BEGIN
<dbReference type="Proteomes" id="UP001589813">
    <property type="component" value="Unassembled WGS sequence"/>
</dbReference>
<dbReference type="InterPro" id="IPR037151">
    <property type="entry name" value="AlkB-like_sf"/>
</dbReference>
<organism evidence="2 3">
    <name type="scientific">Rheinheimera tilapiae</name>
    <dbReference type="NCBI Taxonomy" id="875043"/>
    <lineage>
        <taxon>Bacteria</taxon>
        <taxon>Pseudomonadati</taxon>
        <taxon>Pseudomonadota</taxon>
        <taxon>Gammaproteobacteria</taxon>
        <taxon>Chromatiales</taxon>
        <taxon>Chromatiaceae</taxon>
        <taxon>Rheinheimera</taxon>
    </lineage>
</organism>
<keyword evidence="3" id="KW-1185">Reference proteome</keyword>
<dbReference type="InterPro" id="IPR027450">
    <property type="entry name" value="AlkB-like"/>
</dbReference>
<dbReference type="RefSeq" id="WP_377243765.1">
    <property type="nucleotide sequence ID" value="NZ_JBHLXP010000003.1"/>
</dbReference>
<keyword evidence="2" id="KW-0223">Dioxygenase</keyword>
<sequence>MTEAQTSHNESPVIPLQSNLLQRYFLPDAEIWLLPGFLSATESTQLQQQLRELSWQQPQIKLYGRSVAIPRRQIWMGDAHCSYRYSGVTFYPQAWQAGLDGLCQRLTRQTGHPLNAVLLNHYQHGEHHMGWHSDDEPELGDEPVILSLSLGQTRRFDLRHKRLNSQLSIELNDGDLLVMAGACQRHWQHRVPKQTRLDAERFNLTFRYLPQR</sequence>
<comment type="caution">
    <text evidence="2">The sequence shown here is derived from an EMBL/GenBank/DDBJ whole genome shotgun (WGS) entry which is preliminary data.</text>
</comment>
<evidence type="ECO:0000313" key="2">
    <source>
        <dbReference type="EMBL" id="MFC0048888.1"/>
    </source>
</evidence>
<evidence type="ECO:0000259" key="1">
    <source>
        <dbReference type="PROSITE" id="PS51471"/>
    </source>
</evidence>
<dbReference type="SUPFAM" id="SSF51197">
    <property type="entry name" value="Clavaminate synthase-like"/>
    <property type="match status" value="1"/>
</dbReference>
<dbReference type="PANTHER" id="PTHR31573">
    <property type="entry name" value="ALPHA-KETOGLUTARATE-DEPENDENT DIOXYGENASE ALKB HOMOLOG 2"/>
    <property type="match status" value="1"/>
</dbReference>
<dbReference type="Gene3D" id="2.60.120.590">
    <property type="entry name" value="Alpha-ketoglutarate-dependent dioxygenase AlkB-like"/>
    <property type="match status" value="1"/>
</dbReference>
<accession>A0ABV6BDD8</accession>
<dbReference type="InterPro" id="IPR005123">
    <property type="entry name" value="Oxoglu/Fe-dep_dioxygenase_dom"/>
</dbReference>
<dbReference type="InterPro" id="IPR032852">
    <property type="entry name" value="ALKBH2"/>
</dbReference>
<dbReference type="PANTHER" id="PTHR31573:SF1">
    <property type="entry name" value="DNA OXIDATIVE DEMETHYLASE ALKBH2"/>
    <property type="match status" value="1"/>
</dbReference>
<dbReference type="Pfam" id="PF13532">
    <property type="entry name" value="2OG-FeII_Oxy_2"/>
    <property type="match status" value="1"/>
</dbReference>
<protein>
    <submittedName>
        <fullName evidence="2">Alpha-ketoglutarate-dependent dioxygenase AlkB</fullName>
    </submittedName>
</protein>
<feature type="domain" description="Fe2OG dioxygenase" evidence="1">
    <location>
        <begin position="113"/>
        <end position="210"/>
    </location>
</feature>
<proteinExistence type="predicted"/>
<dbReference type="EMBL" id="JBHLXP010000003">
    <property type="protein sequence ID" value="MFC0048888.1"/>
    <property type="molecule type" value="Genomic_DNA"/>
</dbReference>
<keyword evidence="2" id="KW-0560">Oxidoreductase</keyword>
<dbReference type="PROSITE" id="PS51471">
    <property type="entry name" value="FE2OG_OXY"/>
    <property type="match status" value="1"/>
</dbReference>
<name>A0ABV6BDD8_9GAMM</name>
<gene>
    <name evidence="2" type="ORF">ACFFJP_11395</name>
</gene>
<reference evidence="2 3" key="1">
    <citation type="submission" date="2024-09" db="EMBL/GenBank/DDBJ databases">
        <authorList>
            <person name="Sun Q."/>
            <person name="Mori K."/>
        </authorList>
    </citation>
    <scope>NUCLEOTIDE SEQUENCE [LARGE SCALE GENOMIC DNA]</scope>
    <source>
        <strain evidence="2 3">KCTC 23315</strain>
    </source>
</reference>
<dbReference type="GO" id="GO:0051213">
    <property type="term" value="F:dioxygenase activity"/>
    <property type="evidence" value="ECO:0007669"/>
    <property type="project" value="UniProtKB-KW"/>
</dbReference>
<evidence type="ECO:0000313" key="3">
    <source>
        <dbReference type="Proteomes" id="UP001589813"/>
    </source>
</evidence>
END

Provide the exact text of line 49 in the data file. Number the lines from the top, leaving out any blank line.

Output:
</dbReference>